Zynga named David Ko as its new chief operating officer, replacing John Schappert, who left in August. Ko had been in charge of mobile games, and his promotion could show that Zynga is focusing on mobile as it attempts to come back from a weak year that has ravaged its stock price.

Zynga's other new executives are also the result of in-hours promotions -- Mark Vranesh replaces Wehner as CFO, Steven Chiang becomes president of games, and Barry Cottle becomes chief revenue officer.

"These changes come at an important time. We are positioning ourselves for long-term growth and I'm confident that we have the breadth and depth of management talent to deliver on our mission," CEO Mark Pincus wrote in a letter to employees.

Wehner was hired as a vice president of corporate finance and business planning at Facebook. "Dave's deep expertise in finance, strategy and corporate development will be a great addition to our team," the Menlo Park social network said in a statement.

Facebook will be in the spotlight Wednesday on Wall Street, as the company's largest lockup expiration yet takes place, with 777 million new shares becoming available for trading. After a sizable bump in Monday trading, Facebook stock dropped 1.1 percent Tuesday to close at $19.86; Zynga gained a penny in regular trading to close at $2.11 and rose slightly in after-hours trading following the announcement.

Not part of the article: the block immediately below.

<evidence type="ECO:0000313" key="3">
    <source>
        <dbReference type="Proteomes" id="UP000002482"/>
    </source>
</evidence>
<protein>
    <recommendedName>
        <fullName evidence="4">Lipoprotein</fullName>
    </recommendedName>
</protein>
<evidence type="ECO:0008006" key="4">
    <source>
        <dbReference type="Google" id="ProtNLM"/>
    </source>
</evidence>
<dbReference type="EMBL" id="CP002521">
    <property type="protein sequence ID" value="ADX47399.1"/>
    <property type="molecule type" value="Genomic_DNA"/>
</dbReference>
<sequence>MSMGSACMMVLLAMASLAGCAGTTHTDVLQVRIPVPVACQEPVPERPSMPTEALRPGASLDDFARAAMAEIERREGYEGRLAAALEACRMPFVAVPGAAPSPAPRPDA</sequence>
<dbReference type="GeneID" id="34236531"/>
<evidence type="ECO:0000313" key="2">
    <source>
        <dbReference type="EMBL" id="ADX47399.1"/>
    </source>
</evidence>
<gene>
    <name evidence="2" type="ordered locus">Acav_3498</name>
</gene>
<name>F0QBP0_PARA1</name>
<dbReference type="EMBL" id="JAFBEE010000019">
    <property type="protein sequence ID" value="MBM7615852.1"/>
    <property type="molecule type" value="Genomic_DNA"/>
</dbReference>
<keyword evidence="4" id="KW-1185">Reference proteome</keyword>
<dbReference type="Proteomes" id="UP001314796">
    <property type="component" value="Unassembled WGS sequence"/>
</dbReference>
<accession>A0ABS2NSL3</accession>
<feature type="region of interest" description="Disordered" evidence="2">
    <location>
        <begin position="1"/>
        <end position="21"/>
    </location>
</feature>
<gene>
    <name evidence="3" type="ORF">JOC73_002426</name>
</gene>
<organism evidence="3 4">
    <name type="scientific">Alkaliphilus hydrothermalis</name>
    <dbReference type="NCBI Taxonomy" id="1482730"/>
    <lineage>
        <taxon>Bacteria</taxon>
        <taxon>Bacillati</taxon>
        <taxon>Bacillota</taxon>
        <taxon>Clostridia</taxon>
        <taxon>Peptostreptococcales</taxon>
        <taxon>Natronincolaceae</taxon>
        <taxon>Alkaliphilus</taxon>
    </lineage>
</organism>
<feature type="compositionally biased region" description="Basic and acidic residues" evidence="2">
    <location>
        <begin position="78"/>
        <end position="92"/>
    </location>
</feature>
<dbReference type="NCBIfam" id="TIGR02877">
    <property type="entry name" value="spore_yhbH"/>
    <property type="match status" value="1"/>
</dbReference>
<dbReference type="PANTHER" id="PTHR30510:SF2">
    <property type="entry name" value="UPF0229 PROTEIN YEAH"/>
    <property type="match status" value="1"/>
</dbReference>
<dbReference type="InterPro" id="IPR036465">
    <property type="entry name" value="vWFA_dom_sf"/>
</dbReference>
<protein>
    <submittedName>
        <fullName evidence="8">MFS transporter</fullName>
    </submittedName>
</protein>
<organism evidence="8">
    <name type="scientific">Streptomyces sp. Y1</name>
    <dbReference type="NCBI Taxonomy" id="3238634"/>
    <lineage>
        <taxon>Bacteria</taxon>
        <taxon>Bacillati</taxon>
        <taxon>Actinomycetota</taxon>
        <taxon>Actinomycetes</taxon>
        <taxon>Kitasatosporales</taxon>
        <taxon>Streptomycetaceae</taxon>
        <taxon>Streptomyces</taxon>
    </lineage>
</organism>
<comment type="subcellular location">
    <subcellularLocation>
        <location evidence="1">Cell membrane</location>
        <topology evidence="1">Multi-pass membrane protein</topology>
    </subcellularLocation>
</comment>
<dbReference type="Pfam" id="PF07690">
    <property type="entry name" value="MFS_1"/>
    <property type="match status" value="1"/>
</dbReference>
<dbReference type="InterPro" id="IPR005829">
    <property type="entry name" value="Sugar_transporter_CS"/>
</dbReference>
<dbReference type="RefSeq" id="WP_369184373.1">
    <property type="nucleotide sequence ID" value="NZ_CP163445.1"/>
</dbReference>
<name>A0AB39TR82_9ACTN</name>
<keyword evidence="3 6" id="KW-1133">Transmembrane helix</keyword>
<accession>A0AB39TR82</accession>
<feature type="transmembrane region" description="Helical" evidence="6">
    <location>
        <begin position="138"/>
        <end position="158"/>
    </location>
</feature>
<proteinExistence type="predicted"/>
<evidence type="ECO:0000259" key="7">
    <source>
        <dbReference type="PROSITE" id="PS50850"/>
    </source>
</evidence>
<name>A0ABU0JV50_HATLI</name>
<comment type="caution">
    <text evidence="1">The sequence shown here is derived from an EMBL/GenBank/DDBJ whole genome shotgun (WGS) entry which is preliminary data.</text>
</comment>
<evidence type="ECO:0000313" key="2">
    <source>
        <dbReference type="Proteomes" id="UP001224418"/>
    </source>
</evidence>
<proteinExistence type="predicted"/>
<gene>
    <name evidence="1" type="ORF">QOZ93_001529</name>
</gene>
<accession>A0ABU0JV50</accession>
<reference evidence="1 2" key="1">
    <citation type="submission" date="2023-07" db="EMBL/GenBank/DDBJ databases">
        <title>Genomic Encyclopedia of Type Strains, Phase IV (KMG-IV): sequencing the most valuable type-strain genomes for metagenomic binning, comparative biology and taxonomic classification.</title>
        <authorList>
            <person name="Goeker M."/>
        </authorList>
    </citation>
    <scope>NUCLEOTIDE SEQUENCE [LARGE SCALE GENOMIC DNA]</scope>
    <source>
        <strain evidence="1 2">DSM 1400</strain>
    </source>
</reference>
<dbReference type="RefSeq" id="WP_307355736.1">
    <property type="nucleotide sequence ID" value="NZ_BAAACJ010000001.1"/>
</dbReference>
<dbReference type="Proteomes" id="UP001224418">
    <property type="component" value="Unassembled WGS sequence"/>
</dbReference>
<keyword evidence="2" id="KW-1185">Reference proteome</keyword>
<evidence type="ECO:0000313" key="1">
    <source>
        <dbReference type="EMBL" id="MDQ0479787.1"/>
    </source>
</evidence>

Silicon Valley tech stocks

Up: AMD, Yahoo (YHOO), Netflix (NFLX), Tesla, Palo Alto Networks, Yelp, eBay (EBAY), Zynga, LinkedIn

Down: SunPower (SPWRA), Juniper, Intel, HP, NetApp, Jive, Gilead, Applied Materials, Facebook, Google, Symantec, Oracle (ORCL), Splunk, Nvidia, VMware, Adobe

The tech-heavy Nasdaq composite index: Down 20.37, or 0.7 percent, to 2,883.89

The blue chip Dow Jones industrial average: Down 58.9, or 0.46 percent, to 12,756.18

And the widely watched Standard & Poor's 500 index: Down 5.5, or 0.4 percent, to 1,374.53

Check in weekday afternoons for the 60-Second Business Break, a summary of news from Mercury News staff writers, The Associated Press, Bloomberg News and other wire services. Contact Jeremy C. Owens at 408-920-5876; follow him at Twitter.com/mercbizbreak.